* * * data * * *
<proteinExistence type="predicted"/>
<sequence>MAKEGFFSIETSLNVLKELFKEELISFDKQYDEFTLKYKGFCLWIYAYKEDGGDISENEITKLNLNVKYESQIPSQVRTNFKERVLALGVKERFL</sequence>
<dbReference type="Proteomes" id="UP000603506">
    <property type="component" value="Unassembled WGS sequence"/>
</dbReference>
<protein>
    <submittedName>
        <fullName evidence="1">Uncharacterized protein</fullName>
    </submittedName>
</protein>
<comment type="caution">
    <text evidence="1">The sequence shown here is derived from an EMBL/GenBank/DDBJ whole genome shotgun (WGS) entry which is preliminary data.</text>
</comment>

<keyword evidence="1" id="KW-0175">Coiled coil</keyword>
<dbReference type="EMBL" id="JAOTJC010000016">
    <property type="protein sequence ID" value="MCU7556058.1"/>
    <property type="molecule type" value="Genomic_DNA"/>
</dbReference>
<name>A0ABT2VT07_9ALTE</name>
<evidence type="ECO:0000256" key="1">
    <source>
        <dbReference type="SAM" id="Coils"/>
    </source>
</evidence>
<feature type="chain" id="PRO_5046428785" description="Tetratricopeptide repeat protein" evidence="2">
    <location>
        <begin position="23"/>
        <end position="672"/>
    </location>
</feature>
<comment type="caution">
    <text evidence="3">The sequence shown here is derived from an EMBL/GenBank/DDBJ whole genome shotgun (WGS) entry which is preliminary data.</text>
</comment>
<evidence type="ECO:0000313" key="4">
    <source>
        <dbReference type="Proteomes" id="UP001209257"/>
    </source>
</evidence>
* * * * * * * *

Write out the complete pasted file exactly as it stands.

<proteinExistence type="predicted"/>
<sequence>MAKEGFFSIETSLNVLKELFKEELISFDKQYDEFTLKYKGFCLWIYAYKEDGGDISENEITKLNLNVKYESQIPSQVRTNFKERVLALGVKERFL</sequence>
<dbReference type="Proteomes" id="UP000603506">
    <property type="component" value="Unassembled WGS sequence"/>
</dbReference>
<protein>
    <submittedName>
        <fullName evidence="1">Uncharacterized protein</fullName>
    </submittedName>
</protein>
<comment type="caution">
    <text evidence="1">The sequence shown here is derived from an EMBL/GenBank/DDBJ whole genome shotgun (WGS) entry which is preliminary data.</text>
</comment>

<keyword evidence="1" id="KW-0175">Coiled coil</keyword>
<dbReference type="EMBL" id="JAOTJC010000016">
    <property type="protein sequence ID" value="MCU7556058.1"/>
    <property type="molecule type" value="Genomic_DNA"/>
</dbReference>
<name>A0ABT2VT07_9ALTE</name>
<evidence type="ECO:0000256" key="1">
    <source>
        <dbReference type="SAM" id="Coils"/>
    </source>
</evidence>
<feature type="chain" id="PRO_5046428785" description="Tetratricopeptide repeat protein" evidence="2">
    <location>
        <begin position="23"/>
        <end position="672"/>
    </location>
</feature>
<comment type="caution">
    <text evidence="3">The sequence shown here is derived from an EMBL/GenBank/DDBJ whole genome shotgun (WGS) entry which is preliminary data.</text>
</comment>
<evidence type="ECO:0000313" key="4">
    <source>
        <dbReference type="Proteomes" id="UP001209257"/>
    </source>
</evidence>